Girish Mahajan (Editor)

Fort Reliance, Northwest Territories

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Controlled by  Hudson's Bay Company
Materials  logs
Year built  1833
Designated  1953
Address  Reliance, NT, Canada
Type  winter camp; trading post
Official name  Fort Reliance National Historic Site of Canada

Fort Reliance is the site of a Hudson's Bay Company fort located on the east arm of Great Slave Lake, Northwest Territories, Canada.

History

Fort Reliance was originally built in 1833 by George Back during the Arctic Land Expedition to the Arctic Ocean via the Back River. The expedition, partly scientific and partly searching for the missing John Ross, used Fort Reliance as a winter camp.

Back's fort was made up of a main house with several smaller ones that were constructed from logs. The houses had stone and clay chimneys for heating. The outline of the logs along with the chimneys and some storage pits still exist.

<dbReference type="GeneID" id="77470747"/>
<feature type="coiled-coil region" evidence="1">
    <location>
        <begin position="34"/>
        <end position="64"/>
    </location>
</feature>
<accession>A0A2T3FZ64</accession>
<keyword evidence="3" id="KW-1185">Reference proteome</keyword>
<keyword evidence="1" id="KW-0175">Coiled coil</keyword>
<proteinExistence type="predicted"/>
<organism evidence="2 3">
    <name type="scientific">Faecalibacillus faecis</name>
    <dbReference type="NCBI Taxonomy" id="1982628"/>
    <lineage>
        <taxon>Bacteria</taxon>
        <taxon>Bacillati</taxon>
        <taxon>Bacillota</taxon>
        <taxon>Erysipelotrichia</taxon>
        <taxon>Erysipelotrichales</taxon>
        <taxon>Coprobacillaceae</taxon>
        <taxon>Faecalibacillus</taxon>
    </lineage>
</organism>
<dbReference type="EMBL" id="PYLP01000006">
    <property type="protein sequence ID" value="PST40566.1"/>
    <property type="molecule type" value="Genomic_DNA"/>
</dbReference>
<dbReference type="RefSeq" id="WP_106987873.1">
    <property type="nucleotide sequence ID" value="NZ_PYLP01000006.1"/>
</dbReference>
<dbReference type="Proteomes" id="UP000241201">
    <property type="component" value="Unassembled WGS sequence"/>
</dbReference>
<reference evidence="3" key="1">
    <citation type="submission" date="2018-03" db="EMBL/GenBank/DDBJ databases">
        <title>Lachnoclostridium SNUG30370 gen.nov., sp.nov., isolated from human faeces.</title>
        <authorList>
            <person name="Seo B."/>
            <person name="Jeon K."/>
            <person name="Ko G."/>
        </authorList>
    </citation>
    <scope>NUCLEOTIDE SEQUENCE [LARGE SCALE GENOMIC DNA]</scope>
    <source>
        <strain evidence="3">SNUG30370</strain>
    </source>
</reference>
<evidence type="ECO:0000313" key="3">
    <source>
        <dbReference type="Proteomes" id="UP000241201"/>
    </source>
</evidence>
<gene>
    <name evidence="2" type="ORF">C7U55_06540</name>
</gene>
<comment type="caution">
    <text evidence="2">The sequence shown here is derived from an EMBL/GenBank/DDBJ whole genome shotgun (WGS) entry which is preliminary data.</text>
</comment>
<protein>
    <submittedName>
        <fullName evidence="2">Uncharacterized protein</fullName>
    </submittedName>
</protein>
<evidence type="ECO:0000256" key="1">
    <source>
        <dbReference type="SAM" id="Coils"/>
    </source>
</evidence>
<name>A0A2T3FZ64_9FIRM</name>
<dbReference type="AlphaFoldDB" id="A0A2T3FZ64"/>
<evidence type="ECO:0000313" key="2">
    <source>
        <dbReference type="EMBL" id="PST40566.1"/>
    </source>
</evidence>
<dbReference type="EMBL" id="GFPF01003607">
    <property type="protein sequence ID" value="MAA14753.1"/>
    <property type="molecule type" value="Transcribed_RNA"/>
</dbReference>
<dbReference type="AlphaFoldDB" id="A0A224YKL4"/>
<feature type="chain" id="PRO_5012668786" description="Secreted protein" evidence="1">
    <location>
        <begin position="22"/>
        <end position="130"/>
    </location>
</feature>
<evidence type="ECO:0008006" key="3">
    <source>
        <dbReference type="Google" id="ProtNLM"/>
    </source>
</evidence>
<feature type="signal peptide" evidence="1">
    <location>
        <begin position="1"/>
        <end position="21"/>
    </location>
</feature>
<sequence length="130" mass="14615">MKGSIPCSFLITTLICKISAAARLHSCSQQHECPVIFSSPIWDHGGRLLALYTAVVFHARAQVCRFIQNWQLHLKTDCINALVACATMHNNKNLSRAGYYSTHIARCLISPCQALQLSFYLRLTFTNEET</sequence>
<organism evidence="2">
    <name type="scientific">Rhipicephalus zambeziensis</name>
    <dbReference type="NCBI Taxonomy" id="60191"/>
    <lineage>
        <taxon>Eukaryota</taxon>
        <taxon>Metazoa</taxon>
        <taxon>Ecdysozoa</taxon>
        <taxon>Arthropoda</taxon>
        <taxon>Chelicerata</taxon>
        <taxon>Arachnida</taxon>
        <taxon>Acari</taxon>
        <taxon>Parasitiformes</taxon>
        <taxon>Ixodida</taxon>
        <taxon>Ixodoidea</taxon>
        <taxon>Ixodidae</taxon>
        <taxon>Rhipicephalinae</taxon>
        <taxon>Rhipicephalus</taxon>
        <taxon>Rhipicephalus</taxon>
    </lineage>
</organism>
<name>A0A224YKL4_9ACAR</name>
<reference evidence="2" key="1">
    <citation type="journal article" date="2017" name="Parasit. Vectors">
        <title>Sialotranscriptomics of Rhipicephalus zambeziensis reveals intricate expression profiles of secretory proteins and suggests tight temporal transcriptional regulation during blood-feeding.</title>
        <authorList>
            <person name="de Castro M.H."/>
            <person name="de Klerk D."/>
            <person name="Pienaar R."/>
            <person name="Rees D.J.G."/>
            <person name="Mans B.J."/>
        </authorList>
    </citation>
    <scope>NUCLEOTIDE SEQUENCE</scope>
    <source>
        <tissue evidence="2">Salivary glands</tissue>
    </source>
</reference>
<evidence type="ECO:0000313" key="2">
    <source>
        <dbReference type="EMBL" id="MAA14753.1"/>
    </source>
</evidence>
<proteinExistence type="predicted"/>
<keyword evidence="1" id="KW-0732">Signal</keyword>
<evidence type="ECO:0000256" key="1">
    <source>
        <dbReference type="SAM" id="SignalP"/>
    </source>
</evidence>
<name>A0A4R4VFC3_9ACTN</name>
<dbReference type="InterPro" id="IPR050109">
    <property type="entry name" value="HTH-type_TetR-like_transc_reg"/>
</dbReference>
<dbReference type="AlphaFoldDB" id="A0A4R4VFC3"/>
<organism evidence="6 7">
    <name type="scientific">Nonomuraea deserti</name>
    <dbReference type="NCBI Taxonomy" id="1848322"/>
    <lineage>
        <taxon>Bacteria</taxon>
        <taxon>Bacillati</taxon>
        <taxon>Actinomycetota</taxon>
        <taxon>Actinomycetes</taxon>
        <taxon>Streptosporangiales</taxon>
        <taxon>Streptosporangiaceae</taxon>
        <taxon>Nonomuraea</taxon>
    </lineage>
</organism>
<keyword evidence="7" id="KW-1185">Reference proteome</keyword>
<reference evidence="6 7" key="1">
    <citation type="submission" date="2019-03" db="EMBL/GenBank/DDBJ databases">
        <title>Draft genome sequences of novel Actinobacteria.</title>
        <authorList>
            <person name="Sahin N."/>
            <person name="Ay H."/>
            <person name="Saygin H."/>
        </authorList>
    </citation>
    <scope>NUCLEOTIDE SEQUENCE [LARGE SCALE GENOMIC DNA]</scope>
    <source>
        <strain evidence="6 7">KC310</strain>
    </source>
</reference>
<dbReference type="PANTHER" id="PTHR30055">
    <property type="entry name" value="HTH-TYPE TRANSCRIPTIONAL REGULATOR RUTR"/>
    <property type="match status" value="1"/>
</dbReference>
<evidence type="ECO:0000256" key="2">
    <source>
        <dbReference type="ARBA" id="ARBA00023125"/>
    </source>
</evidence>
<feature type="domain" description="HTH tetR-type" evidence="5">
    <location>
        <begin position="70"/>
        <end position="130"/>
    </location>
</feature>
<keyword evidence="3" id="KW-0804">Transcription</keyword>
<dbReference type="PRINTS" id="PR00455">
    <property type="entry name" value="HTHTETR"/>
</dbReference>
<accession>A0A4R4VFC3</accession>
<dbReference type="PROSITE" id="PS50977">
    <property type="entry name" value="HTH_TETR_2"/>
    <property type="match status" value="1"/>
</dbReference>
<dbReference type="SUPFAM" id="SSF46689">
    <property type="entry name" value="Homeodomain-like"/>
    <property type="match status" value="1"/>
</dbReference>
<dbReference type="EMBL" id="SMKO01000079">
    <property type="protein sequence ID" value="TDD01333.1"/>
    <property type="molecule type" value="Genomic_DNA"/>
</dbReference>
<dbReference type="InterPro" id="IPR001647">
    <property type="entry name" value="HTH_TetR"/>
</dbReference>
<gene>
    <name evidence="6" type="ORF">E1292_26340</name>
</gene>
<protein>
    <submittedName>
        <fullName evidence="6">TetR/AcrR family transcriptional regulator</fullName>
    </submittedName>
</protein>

In 1855, the Hudson's Bay Company's Chief Factor James Anderson, for whom the Anderson River is named, rebuilt the fort. It was intended to be used as winter quarters while searching for the lost expedition of John Franklin, but it was again abandoned after one season.

It was not a fur trading outpost although the site was later used by trappers in the Thelon River area. In 1897, a log cabin, using one of the chimneys, was built by an American trapper, Buffalo Jones.

Fort Reliance was designated a National Historic Site of Canada in 1953. It is described by Parks Canada as the "oldest continuously operating Hudson's Bay Company post, 1833". Together with the Prince of Wales Northern Heritage Centre, Parks Canada is working to preserve and protect the site, which has resulted in the chimneys being rehabilitated.

References

Fort Reliance, Northwest Territories Wikipedia


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